Coptic Orthodox Liturgical Chant & Hymnody
The Ragheb Moftah Collection at the Library of Congress
Music Recordings Gallery
What does Coptic music sound like? An exclusively vocal tradition, Coptic music is only accompanied by two percussion instruments today. The first instrument is a metal triangle otherwise known in Arabic as muthallath. Among Copts, it is also referred to as a turianta. The muthallath is generally suspended by one of its corners on a cantor's forefinger, while the other hand strikes its three edges alternately with a metal rod, producing a very bright and chiming sound. The other instrument is a small pair of hand cymbals otherwise known as the sanj (pl. sajjāt). While many Coptic cantors and singers identify this instrument as a daff, this can be rather misleading because, throughout the rest of the Middle East, a daff refers to a wide frame drum that resembles a tambourine. When the muthallath and the sajjāt are played together, not only do they keep time, but they also produce an intricate rhythm that mimics the embellished vocal lines they accompany.
Vocally, Coptic singing style is especially bright and resonant, as most cantors choose to sing at the higher end of their range. It is important to note that there are three parties who are musically involved during the celebration of a liturgy: 1) the clergy or the officiant of the service (known in Arabic as al-Kāhin); 2) the choir of cantors and deacons (known as al-shammāmsa); and, 3) the congregation (known as al-sha'b). Musically, it is the Kāhin whose singing is the most rhythmically free and characterized by rich ornamentation and embellishments. Responding to him, a deacon, or a shammās, will also sing in the same ornate style, though a sense of time begins to emerge as their solos are typically accompanied by the muthallath and the sajjāt. The choir of deacons, divided into bahrī, meaningnorthern, and qiblī, or southern, sides, leads the rest of the congregation during lay responses. This singing style is typically declamatory, less ornate, and framed within a simple duple meter.
Lastly, Coptic liturgical chant is unique for its elongation and extended melodies of vowels, a phenomenon that scholars believe Copts inherited from their ancient Egyptian ancestors. In their article, "Coptic Music: Description of the Corpus and Present Musical Practice," Ragheb Moftah, Marian Robertson, Margit Tóth and Martha Roy have differentiated between two forms of these embellishments, the vocalise and the melisma (pl. melismata). A vocalise is the elongation of a particular vowel within a rhythmic framework,  many of which are passed down orally as a part of the Coptic hymn. A melisma, on the other hand, is the elongation of a vowel in free rhythm, allowing singers to improvise and to illustrate their individual virtuosity.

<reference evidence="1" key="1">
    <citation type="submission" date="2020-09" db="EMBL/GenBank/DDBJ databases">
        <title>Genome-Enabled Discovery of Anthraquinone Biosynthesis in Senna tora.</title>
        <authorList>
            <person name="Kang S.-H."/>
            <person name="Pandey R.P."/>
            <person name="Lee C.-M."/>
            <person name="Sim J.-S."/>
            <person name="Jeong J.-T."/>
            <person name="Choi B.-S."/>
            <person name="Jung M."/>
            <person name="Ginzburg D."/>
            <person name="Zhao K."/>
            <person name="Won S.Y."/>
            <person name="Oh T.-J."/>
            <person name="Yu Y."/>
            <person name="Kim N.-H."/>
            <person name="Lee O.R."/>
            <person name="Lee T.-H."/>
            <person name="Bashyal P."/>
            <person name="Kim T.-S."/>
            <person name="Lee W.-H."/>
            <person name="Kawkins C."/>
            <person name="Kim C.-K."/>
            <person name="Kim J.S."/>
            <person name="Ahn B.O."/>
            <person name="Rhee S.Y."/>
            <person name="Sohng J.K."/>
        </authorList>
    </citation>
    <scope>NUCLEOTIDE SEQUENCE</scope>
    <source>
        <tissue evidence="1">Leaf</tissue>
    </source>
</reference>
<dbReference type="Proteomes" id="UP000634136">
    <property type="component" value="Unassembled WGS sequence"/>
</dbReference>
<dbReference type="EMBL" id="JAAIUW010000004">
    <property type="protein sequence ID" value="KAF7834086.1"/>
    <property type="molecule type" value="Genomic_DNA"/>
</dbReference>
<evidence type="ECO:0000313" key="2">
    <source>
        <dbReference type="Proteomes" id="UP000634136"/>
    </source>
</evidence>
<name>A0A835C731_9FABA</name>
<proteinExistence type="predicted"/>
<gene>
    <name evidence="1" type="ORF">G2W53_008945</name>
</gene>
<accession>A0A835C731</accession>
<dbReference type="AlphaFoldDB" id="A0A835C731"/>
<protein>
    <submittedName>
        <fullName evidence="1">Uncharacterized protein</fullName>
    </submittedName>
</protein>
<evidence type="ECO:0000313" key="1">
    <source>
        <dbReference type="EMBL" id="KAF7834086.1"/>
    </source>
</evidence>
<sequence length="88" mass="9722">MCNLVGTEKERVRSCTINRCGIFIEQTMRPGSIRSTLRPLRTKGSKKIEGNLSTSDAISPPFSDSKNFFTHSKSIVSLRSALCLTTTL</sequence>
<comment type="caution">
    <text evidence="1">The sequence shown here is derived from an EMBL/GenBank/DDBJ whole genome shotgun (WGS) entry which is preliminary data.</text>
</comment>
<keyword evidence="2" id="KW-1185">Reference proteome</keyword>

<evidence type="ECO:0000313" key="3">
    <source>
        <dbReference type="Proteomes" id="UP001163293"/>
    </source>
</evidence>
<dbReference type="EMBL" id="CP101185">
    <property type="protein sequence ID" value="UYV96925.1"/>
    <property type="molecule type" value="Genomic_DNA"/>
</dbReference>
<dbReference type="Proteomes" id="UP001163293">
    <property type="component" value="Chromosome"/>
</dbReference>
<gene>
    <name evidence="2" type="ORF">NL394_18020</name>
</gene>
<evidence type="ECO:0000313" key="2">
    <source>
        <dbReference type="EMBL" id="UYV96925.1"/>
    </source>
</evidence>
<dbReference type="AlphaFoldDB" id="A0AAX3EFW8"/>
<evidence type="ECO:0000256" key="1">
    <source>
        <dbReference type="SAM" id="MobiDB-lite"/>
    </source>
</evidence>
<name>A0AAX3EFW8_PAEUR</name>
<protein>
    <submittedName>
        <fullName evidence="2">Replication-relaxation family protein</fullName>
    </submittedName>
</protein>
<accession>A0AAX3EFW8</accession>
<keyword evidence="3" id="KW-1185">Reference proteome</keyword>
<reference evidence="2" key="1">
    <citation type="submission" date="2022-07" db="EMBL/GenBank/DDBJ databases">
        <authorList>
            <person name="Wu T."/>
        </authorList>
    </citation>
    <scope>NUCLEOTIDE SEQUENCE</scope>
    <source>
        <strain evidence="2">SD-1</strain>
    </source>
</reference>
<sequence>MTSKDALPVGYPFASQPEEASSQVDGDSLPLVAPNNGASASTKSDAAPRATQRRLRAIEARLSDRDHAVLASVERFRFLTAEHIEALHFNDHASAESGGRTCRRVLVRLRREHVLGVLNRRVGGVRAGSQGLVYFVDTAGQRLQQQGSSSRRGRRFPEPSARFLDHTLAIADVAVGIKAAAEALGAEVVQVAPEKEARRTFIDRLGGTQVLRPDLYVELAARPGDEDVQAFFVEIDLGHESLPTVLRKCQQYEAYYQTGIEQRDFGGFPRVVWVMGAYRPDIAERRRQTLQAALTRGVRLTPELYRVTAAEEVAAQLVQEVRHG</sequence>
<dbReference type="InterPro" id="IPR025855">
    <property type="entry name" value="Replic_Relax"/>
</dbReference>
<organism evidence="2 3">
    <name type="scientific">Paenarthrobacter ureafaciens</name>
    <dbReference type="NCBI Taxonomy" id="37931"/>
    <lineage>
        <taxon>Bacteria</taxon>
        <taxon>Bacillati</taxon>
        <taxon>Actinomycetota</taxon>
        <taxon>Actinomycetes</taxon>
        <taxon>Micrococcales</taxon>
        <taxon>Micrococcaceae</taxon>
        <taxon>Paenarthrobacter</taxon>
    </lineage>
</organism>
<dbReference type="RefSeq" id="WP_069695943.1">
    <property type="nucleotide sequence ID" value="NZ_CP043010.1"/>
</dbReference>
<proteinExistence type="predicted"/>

Among the many recordings from the Ragheb Moftah Collection, it was the Coptic Orthodox celebration of the Eucharist, the liturgy of Saint Basil, which received the most scholarly attention. Moftah was not alone in capturing this most widely sung service among the Copts. The German Jesuit, Athanasius Kircher, and two French Jesuits, Fathers Blin and Badet, as well as Kāmil Ibrahīm Ghubriyāl, who came before Moftah, took special notice of the Saint Basil liturgy as well. The recordings of this liturgy are at the heart of this presentation for two reasons. Firstly, it is performed every Sunday during the year, except for seasonal festivities, such as Christmas and Easter, when it is replaced by the liturgy of Saint Gregory. Secondly, as a liturgy, it is at the center of Coptic religious experience, because the majority of Coptic chant comes from this service. Articles such as "Coptic Music: The Divine Liturgy and Offerings of Incense" by Ragheb Moftah, Marian Robertson, Margit Tóth and Martha Roy in The Coptic Encyclopedia  further explain the relevance and the order of this three- to four-hour service that is sung in its entirety.
- For more information on early instruments used in the Coptic Orthodox Church, please refer to the article, "Coptic Music: Musical Instruments" by Ragheb Moftah, Marian Robertson, and Martha Roy in The Coptic Encyclopedia, Aziz S. Atiya, ed. New York: Macmillan Publishing Company, 1991, pp. 1738-1741. [return to text]
- The Coptic Encyclopedia, p. 1721. [return to text]
- The Coptic Encyclopedia, pp. 1715-1724. [return to text]